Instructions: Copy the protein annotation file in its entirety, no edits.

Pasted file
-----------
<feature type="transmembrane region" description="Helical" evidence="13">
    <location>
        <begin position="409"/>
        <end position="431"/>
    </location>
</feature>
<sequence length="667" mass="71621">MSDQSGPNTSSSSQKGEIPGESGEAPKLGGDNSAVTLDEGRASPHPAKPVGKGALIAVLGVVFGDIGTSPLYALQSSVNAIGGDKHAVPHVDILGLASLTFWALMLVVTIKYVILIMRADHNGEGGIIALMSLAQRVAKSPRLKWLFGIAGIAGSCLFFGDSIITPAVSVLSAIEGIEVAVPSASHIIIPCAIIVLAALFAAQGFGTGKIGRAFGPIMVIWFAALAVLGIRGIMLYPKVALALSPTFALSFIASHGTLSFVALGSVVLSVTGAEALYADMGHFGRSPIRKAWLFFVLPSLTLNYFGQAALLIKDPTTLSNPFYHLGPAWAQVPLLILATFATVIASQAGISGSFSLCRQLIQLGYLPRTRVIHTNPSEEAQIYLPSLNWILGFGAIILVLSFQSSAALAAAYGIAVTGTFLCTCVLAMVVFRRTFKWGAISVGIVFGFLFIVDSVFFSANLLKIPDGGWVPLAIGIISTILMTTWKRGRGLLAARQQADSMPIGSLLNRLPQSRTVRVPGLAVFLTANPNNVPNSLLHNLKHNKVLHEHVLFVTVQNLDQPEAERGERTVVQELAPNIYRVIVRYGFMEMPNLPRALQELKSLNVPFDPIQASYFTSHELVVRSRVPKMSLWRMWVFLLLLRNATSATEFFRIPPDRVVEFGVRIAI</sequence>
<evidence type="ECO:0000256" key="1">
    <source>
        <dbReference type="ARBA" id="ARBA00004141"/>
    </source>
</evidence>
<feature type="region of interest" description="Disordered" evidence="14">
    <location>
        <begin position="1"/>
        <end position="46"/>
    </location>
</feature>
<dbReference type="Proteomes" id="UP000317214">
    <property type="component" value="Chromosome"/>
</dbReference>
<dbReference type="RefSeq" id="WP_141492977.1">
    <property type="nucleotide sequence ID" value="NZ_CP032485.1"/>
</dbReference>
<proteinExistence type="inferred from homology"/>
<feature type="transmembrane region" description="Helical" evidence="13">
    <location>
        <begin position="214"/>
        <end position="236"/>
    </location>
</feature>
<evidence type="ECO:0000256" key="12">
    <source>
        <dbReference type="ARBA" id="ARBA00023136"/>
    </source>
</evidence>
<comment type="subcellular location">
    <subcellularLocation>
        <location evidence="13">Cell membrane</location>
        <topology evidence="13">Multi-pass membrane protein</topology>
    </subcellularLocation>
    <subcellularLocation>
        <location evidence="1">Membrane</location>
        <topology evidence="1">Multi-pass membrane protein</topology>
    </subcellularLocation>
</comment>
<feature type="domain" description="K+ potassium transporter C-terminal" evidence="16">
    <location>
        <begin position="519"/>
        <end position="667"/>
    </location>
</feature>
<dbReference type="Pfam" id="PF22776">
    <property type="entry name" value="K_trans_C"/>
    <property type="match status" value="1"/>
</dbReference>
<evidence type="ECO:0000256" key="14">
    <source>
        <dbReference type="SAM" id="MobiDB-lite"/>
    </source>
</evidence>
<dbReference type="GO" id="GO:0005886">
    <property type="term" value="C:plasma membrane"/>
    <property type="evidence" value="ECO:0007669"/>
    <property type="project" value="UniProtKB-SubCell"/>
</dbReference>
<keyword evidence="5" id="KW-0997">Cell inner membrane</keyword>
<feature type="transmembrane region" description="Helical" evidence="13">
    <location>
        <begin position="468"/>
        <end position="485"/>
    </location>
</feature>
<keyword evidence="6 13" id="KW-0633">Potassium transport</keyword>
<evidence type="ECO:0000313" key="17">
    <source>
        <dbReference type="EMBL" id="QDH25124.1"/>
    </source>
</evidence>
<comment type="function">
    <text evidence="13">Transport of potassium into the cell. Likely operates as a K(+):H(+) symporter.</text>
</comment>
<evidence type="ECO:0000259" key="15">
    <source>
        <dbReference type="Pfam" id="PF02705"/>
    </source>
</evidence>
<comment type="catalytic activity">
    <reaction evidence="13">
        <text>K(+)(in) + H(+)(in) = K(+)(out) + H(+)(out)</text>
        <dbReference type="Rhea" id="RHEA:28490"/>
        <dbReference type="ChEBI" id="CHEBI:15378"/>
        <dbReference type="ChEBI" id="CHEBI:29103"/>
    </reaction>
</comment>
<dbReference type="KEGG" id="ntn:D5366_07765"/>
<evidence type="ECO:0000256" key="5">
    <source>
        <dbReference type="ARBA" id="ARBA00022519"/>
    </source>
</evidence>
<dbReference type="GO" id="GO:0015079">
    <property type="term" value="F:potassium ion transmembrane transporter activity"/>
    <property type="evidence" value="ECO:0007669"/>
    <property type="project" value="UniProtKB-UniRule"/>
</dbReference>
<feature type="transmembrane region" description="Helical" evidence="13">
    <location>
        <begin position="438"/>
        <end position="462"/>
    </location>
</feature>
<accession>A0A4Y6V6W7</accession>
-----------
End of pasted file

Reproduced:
<feature type="transmembrane region" description="Helical" evidence="13">
    <location>
        <begin position="409"/>
        <end position="431"/>
    </location>
</feature>
<sequence length="667" mass="71621">MSDQSGPNTSSSSQKGEIPGESGEAPKLGGDNSAVTLDEGRASPHPAKPVGKGALIAVLGVVFGDIGTSPLYALQSSVNAIGGDKHAVPHVDILGLASLTFWALMLVVTIKYVILIMRADHNGEGGIIALMSLAQRVAKSPRLKWLFGIAGIAGSCLFFGDSIITPAVSVLSAIEGIEVAVPSASHIIIPCAIIVLAALFAAQGFGTGKIGRAFGPIMVIWFAALAVLGIRGIMLYPKVALALSPTFALSFIASHGTLSFVALGSVVLSVTGAEALYADMGHFGRSPIRKAWLFFVLPSLTLNYFGQAALLIKDPTTLSNPFYHLGPAWAQVPLLILATFATVIASQAGISGSFSLCRQLIQLGYLPRTRVIHTNPSEEAQIYLPSLNWILGFGAIILVLSFQSSAALAAAYGIAVTGTFLCTCVLAMVVFRRTFKWGAISVGIVFGFLFIVDSVFFSANLLKIPDGGWVPLAIGIISTILMTTWKRGRGLLAARQQADSMPIGSLLNRLPQSRTVRVPGLAVFLTANPNNVPNSLLHNLKHNKVLHEHVLFVTVQNLDQPEAERGERTVVQELAPNIYRVIVRYGFMEMPNLPRALQELKSLNVPFDPIQASYFTSHELVVRSRVPKMSLWRMWVFLLLLRNATSATEFFRIPPDRVVEFGVRIAI</sequence>
<evidence type="ECO:0000256" key="1">
    <source>
        <dbReference type="ARBA" id="ARBA00004141"/>
    </source>
</evidence>
<feature type="region of interest" description="Disordered" evidence="14">
    <location>
        <begin position="1"/>
        <end position="46"/>
    </location>
</feature>
<dbReference type="Proteomes" id="UP000317214">
    <property type="component" value="Chromosome"/>
</dbReference>
<dbReference type="RefSeq" id="WP_141492977.1">
    <property type="nucleotide sequence ID" value="NZ_CP032485.1"/>
</dbReference>
<proteinExistence type="inferred from homology"/>
<feature type="transmembrane region" description="Helical" evidence="13">
    <location>
        <begin position="214"/>
        <end position="236"/>
    </location>
</feature>
<evidence type="ECO:0000256" key="12">
    <source>
        <dbReference type="ARBA" id="ARBA00023136"/>
    </source>
</evidence>
<comment type="subcellular location">
    <subcellularLocation>
        <location evidence="13">Cell membrane</location>
        <topology evidence="13">Multi-pass membrane protein</topology>
    </subcellularLocation>
    <subcellularLocation>
        <location evidence="1">Membrane</location>
        <topology evidence="1">Multi-pass membrane protein</topology>
    </subcellularLocation>
</comment>
<feature type="domain" description="K+ potassium transporter C-terminal" evidence="16">
    <location>
        <begin position="519"/>
        <end position="667"/>
    </location>
</feature>
<dbReference type="Pfam" id="PF22776">
    <property type="entry name" value="K_trans_C"/>
    <property type="match status" value="1"/>
</dbReference>
<evidence type="ECO:0000256" key="14">
    <source>
        <dbReference type="SAM" id="MobiDB-lite"/>
    </source>
</evidence>
<dbReference type="GO" id="GO:0005886">
    <property type="term" value="C:plasma membrane"/>
    <property type="evidence" value="ECO:0007669"/>
    <property type="project" value="UniProtKB-SubCell"/>
</dbReference>
<keyword evidence="5" id="KW-0997">Cell inner membrane</keyword>
<feature type="transmembrane region" description="Helical" evidence="13">
    <location>
        <begin position="468"/>
        <end position="485"/>
    </location>
</feature>
<keyword evidence="6 13" id="KW-0633">Potassium transport</keyword>
<evidence type="ECO:0000313" key="17">
    <source>
        <dbReference type="EMBL" id="QDH25124.1"/>
    </source>
</evidence>
<comment type="function">
    <text evidence="13">Transport of potassium into the cell. Likely operates as a K(+):H(+) symporter.</text>
</comment>
<evidence type="ECO:0000259" key="15">
    <source>
        <dbReference type="Pfam" id="PF02705"/>
    </source>
</evidence>
<comment type="catalytic activity">
    <reaction evidence="13">
        <text>K(+)(in) + H(+)(in) = K(+)(out) + H(+)(out)</text>
        <dbReference type="Rhea" id="RHEA:28490"/>
        <dbReference type="ChEBI" id="CHEBI:15378"/>
        <dbReference type="ChEBI" id="CHEBI:29103"/>
    </reaction>
</comment>
<dbReference type="KEGG" id="ntn:D5366_07765"/>
<evidence type="ECO:0000256" key="5">
    <source>
        <dbReference type="ARBA" id="ARBA00022519"/>
    </source>
</evidence>
<dbReference type="GO" id="GO:0015079">
    <property type="term" value="F:potassium ion transmembrane transporter activity"/>
    <property type="evidence" value="ECO:0007669"/>
    <property type="project" value="UniProtKB-UniRule"/>
</dbReference>
<feature type="transmembrane region" description="Helical" evidence="13">
    <location>
        <begin position="438"/>
        <end position="462"/>
    </location>
</feature>
<accession>A0A4Y6V6W7</accession>